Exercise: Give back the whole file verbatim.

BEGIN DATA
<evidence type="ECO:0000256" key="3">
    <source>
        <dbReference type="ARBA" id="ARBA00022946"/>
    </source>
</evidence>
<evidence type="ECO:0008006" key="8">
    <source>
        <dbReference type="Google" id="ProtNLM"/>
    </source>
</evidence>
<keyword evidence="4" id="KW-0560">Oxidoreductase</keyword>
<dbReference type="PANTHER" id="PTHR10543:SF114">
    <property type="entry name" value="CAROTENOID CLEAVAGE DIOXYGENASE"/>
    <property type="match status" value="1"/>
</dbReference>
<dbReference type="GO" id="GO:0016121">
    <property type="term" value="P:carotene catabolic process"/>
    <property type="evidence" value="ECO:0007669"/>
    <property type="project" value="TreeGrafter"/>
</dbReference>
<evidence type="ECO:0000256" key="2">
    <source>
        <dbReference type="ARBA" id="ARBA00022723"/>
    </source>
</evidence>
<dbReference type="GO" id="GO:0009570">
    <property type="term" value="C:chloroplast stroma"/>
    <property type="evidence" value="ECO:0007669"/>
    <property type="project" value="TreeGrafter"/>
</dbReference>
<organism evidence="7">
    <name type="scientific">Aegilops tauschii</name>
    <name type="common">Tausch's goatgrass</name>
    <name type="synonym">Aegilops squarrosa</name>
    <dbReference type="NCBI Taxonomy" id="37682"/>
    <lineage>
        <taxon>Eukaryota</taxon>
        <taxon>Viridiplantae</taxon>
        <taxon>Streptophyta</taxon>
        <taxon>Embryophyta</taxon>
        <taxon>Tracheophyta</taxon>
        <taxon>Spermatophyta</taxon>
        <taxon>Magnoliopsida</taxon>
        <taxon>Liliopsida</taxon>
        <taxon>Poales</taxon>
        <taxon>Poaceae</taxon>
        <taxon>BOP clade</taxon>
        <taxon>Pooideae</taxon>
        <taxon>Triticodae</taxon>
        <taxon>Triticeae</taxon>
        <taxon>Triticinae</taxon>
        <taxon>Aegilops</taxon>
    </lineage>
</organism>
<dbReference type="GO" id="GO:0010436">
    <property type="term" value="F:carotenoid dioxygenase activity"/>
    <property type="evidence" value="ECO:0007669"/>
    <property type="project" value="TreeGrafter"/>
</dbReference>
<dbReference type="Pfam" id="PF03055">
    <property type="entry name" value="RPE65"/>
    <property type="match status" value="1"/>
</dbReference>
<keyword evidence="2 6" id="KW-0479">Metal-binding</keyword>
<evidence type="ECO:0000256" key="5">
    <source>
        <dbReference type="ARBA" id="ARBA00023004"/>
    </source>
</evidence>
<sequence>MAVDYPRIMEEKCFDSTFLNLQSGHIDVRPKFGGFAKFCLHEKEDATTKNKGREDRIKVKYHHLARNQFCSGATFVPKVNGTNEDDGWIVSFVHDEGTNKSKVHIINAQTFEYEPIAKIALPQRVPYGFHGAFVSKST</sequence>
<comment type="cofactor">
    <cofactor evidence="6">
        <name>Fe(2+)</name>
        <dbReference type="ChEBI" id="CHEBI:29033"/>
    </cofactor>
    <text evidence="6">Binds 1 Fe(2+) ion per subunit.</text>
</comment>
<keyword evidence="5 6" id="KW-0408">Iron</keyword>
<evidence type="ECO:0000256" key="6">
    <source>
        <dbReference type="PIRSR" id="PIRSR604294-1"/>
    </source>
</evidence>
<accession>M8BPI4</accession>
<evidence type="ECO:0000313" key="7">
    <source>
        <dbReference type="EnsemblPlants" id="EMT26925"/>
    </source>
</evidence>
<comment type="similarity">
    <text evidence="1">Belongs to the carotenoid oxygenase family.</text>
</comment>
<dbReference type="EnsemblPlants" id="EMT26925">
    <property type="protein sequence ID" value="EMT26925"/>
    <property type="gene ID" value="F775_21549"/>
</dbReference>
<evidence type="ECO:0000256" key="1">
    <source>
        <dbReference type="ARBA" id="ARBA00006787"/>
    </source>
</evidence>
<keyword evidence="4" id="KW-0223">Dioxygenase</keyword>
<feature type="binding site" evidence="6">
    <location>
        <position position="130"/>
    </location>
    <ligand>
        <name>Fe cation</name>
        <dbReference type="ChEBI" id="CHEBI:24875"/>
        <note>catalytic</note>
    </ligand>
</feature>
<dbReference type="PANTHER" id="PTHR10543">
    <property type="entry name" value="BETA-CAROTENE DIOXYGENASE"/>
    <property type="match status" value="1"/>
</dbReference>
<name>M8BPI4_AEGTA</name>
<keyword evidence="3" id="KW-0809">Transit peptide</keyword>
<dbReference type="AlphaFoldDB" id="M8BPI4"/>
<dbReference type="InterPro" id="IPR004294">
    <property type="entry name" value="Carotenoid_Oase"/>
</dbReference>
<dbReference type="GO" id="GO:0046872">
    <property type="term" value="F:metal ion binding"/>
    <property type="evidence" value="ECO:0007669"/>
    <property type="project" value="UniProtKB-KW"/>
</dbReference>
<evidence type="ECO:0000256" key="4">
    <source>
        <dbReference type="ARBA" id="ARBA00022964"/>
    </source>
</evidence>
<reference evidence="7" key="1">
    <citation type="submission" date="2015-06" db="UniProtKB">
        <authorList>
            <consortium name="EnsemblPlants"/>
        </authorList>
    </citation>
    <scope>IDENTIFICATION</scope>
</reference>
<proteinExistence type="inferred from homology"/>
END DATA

<evidence type="ECO:0000256" key="3">
    <source>
        <dbReference type="ARBA" id="ARBA00022946"/>
    </source>
</evidence>
<evidence type="ECO:0008006" key="8">
    <source>
        <dbReference type="Google" id="ProtNLM"/>
    </source>
</evidence>
<keyword evidence="4" id="KW-0560">Oxidoreductase</keyword>
<dbReference type="PANTHER" id="PTHR10543:SF114">
    <property type="entry name" value="CAROTENOID CLEAVAGE DIOXYGENASE"/>
    <property type="match status" value="1"/>
</dbReference>
<dbReference type="GO" id="GO:0016121">
    <property type="term" value="P:carotene catabolic process"/>
    <property type="evidence" value="ECO:0007669"/>
    <property type="project" value="TreeGrafter"/>
</dbReference>
<evidence type="ECO:0000256" key="2">
    <source>
        <dbReference type="ARBA" id="ARBA00022723"/>
    </source>
</evidence>
<dbReference type="GO" id="GO:0009570">
    <property type="term" value="C:chloroplast stroma"/>
    <property type="evidence" value="ECO:0007669"/>
    <property type="project" value="TreeGrafter"/>
</dbReference>
<organism evidence="7">
    <name type="scientific">Aegilops tauschii</name>
    <name type="common">Tausch's goatgrass</name>
    <name type="synonym">Aegilops squarrosa</name>
    <dbReference type="NCBI Taxonomy" id="37682"/>
    <lineage>
        <taxon>Eukaryota</taxon>
        <taxon>Viridiplantae</taxon>
        <taxon>Streptophyta</taxon>
        <taxon>Embryophyta</taxon>
        <taxon>Tracheophyta</taxon>
        <taxon>Spermatophyta</taxon>
        <taxon>Magnoliopsida</taxon>
        <taxon>Liliopsida</taxon>
        <taxon>Poales</taxon>
        <taxon>Poaceae</taxon>
        <taxon>BOP clade</taxon>
        <taxon>Pooideae</taxon>
        <taxon>Triticodae</taxon>
        <taxon>Triticeae</taxon>
        <taxon>Triticinae</taxon>
        <taxon>Aegilops</taxon>
    </lineage>
</organism>
<dbReference type="GO" id="GO:0010436">
    <property type="term" value="F:carotenoid dioxygenase activity"/>
    <property type="evidence" value="ECO:0007669"/>
    <property type="project" value="TreeGrafter"/>
</dbReference>
<dbReference type="Pfam" id="PF03055">
    <property type="entry name" value="RPE65"/>
    <property type="match status" value="1"/>
</dbReference>
<keyword evidence="2 6" id="KW-0479">Metal-binding</keyword>
<evidence type="ECO:0000256" key="5">
    <source>
        <dbReference type="ARBA" id="ARBA00023004"/>
    </source>
</evidence>
<sequence>MAVDYPRIMEEKCFDSTFLNLQSGHIDVRPKFGGFAKFCLHEKEDATTKNKGREDRIKVKYHHLARNQFCSGATFVPKVNGTNEDDGWIVSFVHDEGTNKSKVHIINAQTFEYEPIAKIALPQRVPYGFHGAFVSKST</sequence>
<comment type="cofactor">
    <cofactor evidence="6">
        <name>Fe(2+)</name>
        <dbReference type="ChEBI" id="CHEBI:29033"/>
    </cofactor>
    <text evidence="6">Binds 1 Fe(2+) ion per subunit.</text>
</comment>
<keyword evidence="5 6" id="KW-0408">Iron</keyword>
<evidence type="ECO:0000256" key="6">
    <source>
        <dbReference type="PIRSR" id="PIRSR604294-1"/>
    </source>
</evidence>
<accession>M8BPI4</accession>
<evidence type="ECO:0000313" key="7">
    <source>
        <dbReference type="EnsemblPlants" id="EMT26925"/>
    </source>
</evidence>
<comment type="similarity">
    <text evidence="1">Belongs to the carotenoid oxygenase family.</text>
</comment>
<dbReference type="EnsemblPlants" id="EMT26925">
    <property type="protein sequence ID" value="EMT26925"/>
    <property type="gene ID" value="F775_21549"/>
</dbReference>
<evidence type="ECO:0000256" key="1">
    <source>
        <dbReference type="ARBA" id="ARBA00006787"/>
    </source>
</evidence>
<keyword evidence="4" id="KW-0223">Dioxygenase</keyword>
<feature type="binding site" evidence="6">
    <location>
        <position position="130"/>
    </location>
    <ligand>
        <name>Fe cation</name>
        <dbReference type="ChEBI" id="CHEBI:24875"/>
        <note>catalytic</note>
    </ligand>
</feature>
<dbReference type="PANTHER" id="PTHR10543">
    <property type="entry name" value="BETA-CAROTENE DIOXYGENASE"/>
    <property type="match status" value="1"/>
</dbReference>
<name>M8BPI4_AEGTA</name>
<keyword evidence="3" id="KW-0809">Transit peptide</keyword>
<dbReference type="AlphaFoldDB" id="M8BPI4"/>
<dbReference type="InterPro" id="IPR004294">
    <property type="entry name" value="Carotenoid_Oase"/>
</dbReference>
<dbReference type="GO" id="GO:0046872">
    <property type="term" value="F:metal ion binding"/>
    <property type="evidence" value="ECO:0007669"/>
    <property type="project" value="UniProtKB-KW"/>
</dbReference>
<evidence type="ECO:0000256" key="4">
    <source>
        <dbReference type="ARBA" id="ARBA00022964"/>
    </source>
</evidence>
<reference evidence="7" key="1">
    <citation type="submission" date="2015-06" db="UniProtKB">
        <authorList>
            <consortium name="EnsemblPlants"/>
        </authorList>
    </citation>
    <scope>IDENTIFICATION</scope>
</reference>
<proteinExistence type="inferred from homology"/>